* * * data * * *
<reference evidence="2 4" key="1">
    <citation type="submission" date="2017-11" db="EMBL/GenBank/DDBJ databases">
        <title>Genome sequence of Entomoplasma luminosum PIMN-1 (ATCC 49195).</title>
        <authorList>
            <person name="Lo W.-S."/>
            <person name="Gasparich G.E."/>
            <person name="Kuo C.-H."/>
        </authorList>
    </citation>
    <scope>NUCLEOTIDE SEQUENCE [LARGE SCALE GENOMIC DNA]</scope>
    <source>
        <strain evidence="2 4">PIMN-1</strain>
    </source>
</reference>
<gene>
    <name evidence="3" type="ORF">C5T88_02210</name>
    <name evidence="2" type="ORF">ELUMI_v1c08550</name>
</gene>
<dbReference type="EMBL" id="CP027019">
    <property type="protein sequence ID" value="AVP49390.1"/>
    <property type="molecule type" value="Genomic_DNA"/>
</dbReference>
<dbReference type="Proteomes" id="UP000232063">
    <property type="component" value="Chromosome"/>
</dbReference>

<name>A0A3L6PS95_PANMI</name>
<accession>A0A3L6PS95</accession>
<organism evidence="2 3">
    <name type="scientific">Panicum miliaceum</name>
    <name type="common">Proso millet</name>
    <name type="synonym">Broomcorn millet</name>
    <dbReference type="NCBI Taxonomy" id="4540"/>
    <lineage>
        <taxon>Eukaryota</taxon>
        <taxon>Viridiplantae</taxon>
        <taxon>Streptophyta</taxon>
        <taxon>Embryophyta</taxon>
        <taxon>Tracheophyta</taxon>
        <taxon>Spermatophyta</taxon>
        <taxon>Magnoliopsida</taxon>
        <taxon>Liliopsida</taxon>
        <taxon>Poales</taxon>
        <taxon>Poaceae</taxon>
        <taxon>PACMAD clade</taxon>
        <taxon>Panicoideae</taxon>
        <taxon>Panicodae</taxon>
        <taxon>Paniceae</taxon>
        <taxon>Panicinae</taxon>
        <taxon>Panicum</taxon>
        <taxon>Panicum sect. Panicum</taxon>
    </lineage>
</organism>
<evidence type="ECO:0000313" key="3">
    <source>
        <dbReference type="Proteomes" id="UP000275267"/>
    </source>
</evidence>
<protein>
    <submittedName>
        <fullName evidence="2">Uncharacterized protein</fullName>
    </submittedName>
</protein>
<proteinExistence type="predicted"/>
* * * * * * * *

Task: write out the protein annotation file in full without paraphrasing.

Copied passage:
<reference evidence="2 4" key="1">
    <citation type="submission" date="2017-11" db="EMBL/GenBank/DDBJ databases">
        <title>Genome sequence of Entomoplasma luminosum PIMN-1 (ATCC 49195).</title>
        <authorList>
            <person name="Lo W.-S."/>
            <person name="Gasparich G.E."/>
            <person name="Kuo C.-H."/>
        </authorList>
    </citation>
    <scope>NUCLEOTIDE SEQUENCE [LARGE SCALE GENOMIC DNA]</scope>
    <source>
        <strain evidence="2 4">PIMN-1</strain>
    </source>
</reference>
<gene>
    <name evidence="3" type="ORF">C5T88_02210</name>
    <name evidence="2" type="ORF">ELUMI_v1c08550</name>
</gene>
<dbReference type="EMBL" id="CP027019">
    <property type="protein sequence ID" value="AVP49390.1"/>
    <property type="molecule type" value="Genomic_DNA"/>
</dbReference>
<dbReference type="Proteomes" id="UP000232063">
    <property type="component" value="Chromosome"/>
</dbReference>

<name>A0A3L6PS95_PANMI</name>
<accession>A0A3L6PS95</accession>
<organism evidence="2 3">
    <name type="scientific">Panicum miliaceum</name>
    <name type="common">Proso millet</name>
    <name type="synonym">Broomcorn millet</name>
    <dbReference type="NCBI Taxonomy" id="4540"/>
    <lineage>
        <taxon>Eukaryota</taxon>
        <taxon>Viridiplantae</taxon>
        <taxon>Streptophyta</taxon>
        <taxon>Embryophyta</taxon>
        <taxon>Tracheophyta</taxon>
        <taxon>Spermatophyta</taxon>
        <taxon>Magnoliopsida</taxon>
        <taxon>Liliopsida</taxon>
        <taxon>Poales</taxon>
        <taxon>Poaceae</taxon>
        <taxon>PACMAD clade</taxon>
        <taxon>Panicoideae</taxon>
        <taxon>Panicodae</taxon>
        <taxon>Paniceae</taxon>
        <taxon>Panicinae</taxon>
        <taxon>Panicum</taxon>
        <taxon>Panicum sect. Panicum</taxon>
    </lineage>
</organism>
<evidence type="ECO:0000313" key="3">
    <source>
        <dbReference type="Proteomes" id="UP000275267"/>
    </source>
</evidence>
<protein>
    <submittedName>
        <fullName evidence="2">Uncharacterized protein</fullName>
    </submittedName>
</protein>
<proteinExistence type="predicted"/>